Our empirical work relies on a unique administrative data set from Portugal that includes anonymised monthly data on individual itemised consumer expenditures. The sample covers the period from January 2018 to May 2020. The data include the age, income bracket, and gender of all people in the sample, as well as the education and occupation of a subset of these people.
We construct total monthly consumption expenditures as well as expenditures on high- and low-contact goods and services for every individual in the sample. The latter variables are constructed using a classification of industries into high and low contact industries. High-contact industries include, for example, Food and Beverage Service Activities, while low-contact industries include, for example, Legal and Accounting Services. We also compute individual expenditures on pharmaceutical drugs, which we use as a proxy for comorbidity.
The risk associated with COVID-19 depends very much on a person’s age. The probability of dying from COVID-19 is low for young people and rises with age for people older than 50, with a particularly large increase for people over 70 (e.g. Dowd et al. 2020). Critically, people can lower the probability of becoming infected by cutting expenditures on goods and services that require social contact (e.g. sports events and restaurant meals).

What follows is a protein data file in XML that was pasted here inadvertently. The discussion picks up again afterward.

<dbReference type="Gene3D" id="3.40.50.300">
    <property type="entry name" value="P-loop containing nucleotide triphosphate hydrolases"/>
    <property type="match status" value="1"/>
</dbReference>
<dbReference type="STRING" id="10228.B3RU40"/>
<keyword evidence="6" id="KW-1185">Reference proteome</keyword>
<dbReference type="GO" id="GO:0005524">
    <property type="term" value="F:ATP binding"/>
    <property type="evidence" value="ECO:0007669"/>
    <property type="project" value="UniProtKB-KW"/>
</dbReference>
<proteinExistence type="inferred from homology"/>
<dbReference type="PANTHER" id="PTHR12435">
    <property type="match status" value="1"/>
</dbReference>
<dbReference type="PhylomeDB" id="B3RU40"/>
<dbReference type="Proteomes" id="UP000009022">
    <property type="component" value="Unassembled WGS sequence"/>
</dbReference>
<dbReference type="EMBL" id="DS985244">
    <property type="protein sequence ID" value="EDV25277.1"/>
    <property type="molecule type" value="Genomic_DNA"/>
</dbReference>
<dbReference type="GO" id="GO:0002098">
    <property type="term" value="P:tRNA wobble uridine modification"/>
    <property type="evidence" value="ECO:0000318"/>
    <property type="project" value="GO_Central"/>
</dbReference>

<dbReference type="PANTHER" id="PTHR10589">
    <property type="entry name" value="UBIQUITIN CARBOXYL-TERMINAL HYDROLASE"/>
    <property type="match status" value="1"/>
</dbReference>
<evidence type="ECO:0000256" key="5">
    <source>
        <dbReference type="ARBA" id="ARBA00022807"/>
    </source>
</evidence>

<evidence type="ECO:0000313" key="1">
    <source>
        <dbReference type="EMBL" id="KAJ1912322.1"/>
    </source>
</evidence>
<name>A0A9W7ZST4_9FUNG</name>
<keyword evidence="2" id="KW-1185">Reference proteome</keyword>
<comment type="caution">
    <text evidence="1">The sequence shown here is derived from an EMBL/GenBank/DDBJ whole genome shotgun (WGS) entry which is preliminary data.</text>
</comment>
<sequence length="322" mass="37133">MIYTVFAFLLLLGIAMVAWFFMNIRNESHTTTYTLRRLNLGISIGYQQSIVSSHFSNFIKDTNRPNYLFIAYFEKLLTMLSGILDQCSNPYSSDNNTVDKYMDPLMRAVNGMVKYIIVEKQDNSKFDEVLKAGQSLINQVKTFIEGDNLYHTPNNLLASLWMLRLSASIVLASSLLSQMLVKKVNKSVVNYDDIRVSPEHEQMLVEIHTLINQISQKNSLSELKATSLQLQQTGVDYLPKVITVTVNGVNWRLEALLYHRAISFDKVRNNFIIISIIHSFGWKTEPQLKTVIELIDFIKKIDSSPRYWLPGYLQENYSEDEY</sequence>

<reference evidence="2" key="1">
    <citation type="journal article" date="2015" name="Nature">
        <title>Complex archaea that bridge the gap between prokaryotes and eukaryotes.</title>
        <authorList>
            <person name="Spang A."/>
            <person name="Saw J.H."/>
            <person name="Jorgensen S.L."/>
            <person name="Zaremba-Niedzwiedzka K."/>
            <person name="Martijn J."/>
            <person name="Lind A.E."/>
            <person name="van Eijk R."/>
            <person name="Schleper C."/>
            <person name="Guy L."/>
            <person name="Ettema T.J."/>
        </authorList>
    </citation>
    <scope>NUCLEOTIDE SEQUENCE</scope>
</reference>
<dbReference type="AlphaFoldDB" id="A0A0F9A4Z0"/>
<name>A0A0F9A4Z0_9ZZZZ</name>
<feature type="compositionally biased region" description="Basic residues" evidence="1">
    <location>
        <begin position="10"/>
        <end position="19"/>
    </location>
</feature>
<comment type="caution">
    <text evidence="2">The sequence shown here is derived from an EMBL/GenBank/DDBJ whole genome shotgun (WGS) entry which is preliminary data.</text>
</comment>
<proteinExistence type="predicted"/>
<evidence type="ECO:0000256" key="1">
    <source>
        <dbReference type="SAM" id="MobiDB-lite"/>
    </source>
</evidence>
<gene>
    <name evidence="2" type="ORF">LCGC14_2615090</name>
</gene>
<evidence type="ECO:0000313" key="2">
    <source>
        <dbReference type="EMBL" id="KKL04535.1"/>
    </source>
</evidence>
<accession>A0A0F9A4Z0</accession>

In general, people might reduce consumption in response to the epidemic for two reasons: (1) they either have lost their job or are worried about losing their job because of the recession associated with COVID-19; or (2) they want to reduce the risk of infection. In order to isolate the second channel, we focus our analysis on public servants. Their income is likely to have been relatively unaffected by the crisis and hence their consumption behaviour should primarily reflect the influence of the infection risk.